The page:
A couple years ago I reviewed Michael McCann’s crime novel, The Rainy Day Killer. When reading crime fiction, I gravitate toward cosy mysteries so it was not what I was used to. It is much darker. So, when I began reading his most recent novel, Sorrow Lake, I steeled myself, expecting it to be similar. But, it isn’t. I found myself immersed in an interesting police procedural that doesn’t contain too much gore.
Here’s the publisher’s summary of the book: “Detective Inspector Ellie March of the Ontario Provincial Police is called in to investigate when a man from the village of Sparrow Lake is found shot to death, execution style, in a farmer’s field in rural eastern Ontario.
Leading an inexperienced team of detectives, she probes beneath the wintry surface of the township to discover the victim had a dark secret–one that may endanger others in the community as well.
For young and enthusiastic Detective Constable Kevin Walker, the chance to work with Ellie March is an honour, until the situation turns ugly and unexpected betrayal threatens to destroy his promising career.”
Sorrow Lake is the first book in McCann’s new March and Walker detective series and, as I’ve mentioned, it has a different tone from his Donaghue and Stainer crime series. I have to admit that it fits better with my comfort zone – a gripping plot that never loses its tension and picks up pace as it neared the climax but not too much graphic violence. There’s nothing in it that would make me squirm and screw my eyes shut but it still has nail biting moments.
Not surprisingly for a crime novel, the story centres on the hunt for a killer and the law enforcement officers involved in the case, particularly Detective Inspector Ellie Walker, an experienced detective, and Detective Constable Kevin Walker, who is new to homicide investigations. I thought there was a bit too much explanation of some of the investigation procedures and techniques as the story opened but, once those details had been explained, the story moved along at a good pace and I got involved in trying to put together the clues to find the killer. I also enjoyed the subplot revolving around the jealousies and power struggles within the police department, particularly when one officer was jockeying to be chosen to lead the investigation.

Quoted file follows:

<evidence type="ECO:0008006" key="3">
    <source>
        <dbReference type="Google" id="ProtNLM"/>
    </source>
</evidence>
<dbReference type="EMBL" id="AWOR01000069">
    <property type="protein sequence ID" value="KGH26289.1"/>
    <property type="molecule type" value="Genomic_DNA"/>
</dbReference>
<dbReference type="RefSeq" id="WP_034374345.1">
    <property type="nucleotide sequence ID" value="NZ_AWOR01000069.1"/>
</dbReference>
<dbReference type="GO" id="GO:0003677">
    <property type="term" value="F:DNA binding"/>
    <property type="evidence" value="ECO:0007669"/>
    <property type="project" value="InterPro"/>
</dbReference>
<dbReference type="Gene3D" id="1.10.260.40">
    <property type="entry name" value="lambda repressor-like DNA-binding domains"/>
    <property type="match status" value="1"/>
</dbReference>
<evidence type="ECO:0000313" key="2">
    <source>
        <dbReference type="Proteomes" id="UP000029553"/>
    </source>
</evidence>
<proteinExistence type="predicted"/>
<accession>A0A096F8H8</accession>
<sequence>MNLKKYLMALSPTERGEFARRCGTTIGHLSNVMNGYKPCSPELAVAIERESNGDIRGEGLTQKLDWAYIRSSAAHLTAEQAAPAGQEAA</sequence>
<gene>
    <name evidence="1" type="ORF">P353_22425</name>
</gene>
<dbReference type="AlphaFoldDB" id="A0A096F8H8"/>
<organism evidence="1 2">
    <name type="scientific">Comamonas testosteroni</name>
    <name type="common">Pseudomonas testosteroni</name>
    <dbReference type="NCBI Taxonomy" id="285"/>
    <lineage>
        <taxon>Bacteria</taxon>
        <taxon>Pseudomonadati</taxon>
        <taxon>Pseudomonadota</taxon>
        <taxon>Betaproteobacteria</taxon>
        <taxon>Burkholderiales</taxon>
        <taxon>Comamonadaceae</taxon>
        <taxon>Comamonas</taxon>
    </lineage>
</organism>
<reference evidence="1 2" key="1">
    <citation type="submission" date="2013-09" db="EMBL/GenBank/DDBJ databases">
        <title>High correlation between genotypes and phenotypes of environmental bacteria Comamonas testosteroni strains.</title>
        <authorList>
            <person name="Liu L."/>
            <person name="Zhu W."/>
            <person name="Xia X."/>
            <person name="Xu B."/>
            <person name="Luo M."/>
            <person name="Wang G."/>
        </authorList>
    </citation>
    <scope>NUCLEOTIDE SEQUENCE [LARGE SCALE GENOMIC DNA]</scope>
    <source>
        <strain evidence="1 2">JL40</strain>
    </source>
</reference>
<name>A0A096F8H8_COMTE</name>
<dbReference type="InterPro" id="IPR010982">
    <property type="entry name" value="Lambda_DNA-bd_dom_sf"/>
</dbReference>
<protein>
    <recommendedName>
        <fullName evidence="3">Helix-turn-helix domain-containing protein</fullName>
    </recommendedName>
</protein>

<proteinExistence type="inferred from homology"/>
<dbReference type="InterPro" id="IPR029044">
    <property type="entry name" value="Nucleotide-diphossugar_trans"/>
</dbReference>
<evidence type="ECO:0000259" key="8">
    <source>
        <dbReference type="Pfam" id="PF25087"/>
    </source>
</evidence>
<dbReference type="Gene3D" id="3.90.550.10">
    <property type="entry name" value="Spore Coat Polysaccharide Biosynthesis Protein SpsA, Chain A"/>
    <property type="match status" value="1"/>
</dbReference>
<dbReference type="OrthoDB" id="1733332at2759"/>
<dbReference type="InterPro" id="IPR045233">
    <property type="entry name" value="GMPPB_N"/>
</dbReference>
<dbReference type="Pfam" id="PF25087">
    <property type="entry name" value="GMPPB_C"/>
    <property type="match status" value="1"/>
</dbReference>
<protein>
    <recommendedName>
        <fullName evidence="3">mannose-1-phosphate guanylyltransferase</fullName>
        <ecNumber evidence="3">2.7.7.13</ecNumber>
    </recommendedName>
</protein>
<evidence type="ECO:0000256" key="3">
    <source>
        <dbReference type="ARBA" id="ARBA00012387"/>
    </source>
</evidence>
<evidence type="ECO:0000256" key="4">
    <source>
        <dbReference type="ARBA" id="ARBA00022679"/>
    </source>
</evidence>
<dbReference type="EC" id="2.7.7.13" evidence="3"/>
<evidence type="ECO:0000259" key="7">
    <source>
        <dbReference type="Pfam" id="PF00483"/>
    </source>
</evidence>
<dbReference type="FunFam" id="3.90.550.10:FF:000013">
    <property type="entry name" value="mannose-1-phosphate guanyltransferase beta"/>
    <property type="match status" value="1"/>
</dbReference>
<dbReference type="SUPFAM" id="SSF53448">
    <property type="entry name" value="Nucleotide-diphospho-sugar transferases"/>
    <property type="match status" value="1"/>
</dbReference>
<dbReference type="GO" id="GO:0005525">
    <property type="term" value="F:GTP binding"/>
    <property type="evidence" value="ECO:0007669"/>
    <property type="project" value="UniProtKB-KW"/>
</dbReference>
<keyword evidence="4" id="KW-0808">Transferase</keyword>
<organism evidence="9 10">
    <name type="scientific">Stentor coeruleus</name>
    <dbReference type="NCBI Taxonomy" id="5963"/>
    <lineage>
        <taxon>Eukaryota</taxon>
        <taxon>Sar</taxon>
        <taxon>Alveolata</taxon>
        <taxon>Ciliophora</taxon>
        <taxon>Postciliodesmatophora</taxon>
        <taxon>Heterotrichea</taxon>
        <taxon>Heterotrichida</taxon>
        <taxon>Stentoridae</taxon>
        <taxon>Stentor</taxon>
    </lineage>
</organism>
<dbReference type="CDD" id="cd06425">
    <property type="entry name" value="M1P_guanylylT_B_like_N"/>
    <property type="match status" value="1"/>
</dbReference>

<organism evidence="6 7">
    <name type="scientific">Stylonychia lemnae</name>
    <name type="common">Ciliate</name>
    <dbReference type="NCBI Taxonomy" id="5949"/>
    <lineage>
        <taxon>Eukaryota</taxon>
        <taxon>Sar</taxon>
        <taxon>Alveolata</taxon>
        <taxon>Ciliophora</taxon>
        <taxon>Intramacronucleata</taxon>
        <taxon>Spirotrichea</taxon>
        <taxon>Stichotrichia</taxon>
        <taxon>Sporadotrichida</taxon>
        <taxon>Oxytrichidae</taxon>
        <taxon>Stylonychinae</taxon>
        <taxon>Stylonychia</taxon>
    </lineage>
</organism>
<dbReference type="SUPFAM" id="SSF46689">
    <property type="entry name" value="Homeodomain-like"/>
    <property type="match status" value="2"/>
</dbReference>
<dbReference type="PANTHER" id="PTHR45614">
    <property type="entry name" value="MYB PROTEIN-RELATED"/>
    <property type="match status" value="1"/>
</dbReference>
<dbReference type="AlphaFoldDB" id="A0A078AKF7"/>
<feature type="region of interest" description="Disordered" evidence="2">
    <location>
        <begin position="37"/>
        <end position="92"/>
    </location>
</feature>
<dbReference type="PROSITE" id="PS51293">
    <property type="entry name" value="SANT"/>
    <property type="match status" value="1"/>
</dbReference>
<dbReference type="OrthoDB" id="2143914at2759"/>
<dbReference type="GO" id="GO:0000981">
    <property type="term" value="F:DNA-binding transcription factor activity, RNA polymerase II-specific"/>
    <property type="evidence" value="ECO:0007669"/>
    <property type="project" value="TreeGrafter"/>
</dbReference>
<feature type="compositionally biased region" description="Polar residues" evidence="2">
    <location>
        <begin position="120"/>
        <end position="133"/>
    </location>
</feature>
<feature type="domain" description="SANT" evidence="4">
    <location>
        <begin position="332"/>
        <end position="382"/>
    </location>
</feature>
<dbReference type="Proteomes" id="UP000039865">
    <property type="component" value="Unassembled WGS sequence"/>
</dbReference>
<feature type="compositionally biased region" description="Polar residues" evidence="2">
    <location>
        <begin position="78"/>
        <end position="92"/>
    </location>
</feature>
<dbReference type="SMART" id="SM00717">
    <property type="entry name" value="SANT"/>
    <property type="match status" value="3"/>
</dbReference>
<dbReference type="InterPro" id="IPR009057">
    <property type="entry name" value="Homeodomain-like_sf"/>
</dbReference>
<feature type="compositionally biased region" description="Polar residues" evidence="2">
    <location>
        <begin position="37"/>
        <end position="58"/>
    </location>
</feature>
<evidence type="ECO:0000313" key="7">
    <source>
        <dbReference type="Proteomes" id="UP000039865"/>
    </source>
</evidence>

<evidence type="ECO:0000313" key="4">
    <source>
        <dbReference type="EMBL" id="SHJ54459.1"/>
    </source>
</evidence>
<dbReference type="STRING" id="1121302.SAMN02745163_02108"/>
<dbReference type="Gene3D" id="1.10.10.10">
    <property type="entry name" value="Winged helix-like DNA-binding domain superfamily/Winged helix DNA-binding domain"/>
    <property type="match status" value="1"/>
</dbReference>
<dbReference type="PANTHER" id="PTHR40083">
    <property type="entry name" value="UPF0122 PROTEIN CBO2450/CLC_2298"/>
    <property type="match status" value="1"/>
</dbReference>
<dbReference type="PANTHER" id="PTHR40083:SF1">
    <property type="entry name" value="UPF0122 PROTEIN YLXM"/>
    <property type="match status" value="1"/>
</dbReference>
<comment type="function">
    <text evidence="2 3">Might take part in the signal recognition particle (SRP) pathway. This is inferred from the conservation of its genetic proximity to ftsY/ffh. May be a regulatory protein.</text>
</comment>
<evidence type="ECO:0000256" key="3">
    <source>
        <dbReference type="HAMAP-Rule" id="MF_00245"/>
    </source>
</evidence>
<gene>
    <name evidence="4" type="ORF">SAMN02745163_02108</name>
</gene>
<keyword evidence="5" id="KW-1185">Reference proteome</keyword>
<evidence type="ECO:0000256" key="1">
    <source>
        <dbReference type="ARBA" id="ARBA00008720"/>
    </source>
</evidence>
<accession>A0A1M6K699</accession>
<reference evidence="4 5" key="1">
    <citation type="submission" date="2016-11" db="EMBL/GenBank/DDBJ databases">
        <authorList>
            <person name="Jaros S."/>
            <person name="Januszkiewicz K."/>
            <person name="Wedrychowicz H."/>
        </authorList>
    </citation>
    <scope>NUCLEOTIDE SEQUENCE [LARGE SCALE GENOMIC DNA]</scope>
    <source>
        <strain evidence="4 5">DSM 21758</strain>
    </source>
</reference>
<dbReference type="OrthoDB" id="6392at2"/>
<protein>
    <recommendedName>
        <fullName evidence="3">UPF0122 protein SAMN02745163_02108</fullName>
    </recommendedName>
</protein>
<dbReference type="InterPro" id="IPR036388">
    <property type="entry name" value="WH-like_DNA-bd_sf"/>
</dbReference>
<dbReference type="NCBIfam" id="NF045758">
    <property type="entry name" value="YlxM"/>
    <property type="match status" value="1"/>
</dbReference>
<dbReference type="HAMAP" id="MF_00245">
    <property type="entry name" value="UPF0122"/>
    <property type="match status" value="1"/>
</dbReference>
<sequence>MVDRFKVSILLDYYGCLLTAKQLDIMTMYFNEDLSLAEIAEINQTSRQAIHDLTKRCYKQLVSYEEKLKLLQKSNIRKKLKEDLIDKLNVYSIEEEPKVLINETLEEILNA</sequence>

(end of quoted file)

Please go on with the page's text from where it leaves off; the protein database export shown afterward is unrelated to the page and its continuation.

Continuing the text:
As I’ve said, the story is about the hunt for a killer and the people involved in it. I found the interaction and sometimes tension between the characters as interesting and absorbing as the actual case. I liked the main characters, Ellie March and Kevin Walker, and I think this was partly because the author gives readers glimpses of their private lives in between the scenes involving the investigation. This adds depth to the story as readers develop a better understanding of characters’ actions and decisions. In tightly written scenes, the author also produces well drawn secondary characters. Especially memorable characters are the underhanded Detective Constable Dart, Ellie March’s musician neighbour, Ballantyne Ridge, and the elderly, nosy woman who lives opposite the victim’s widow.
The story is set in a small town and the surrounding countryside in Northern Ontario, Canada during winter. The landscape and the weather are both important to the story and the author vividly paints a scene that the reader can step into. He also has a good grasp of the internal structure of the regional police force and the details he includes about it add authenticity to the story. It isn’t a location that is frequently used as the setting for novels and it is more intriguing as a result.
I found Sorrow Lake an entertaining and engrossing read. I liked the characters and was grabbed by the plot. I will happily read other books in this series as I think the characters are worth re-visiting. So I have no hesitation wholeheartedly recommending this book.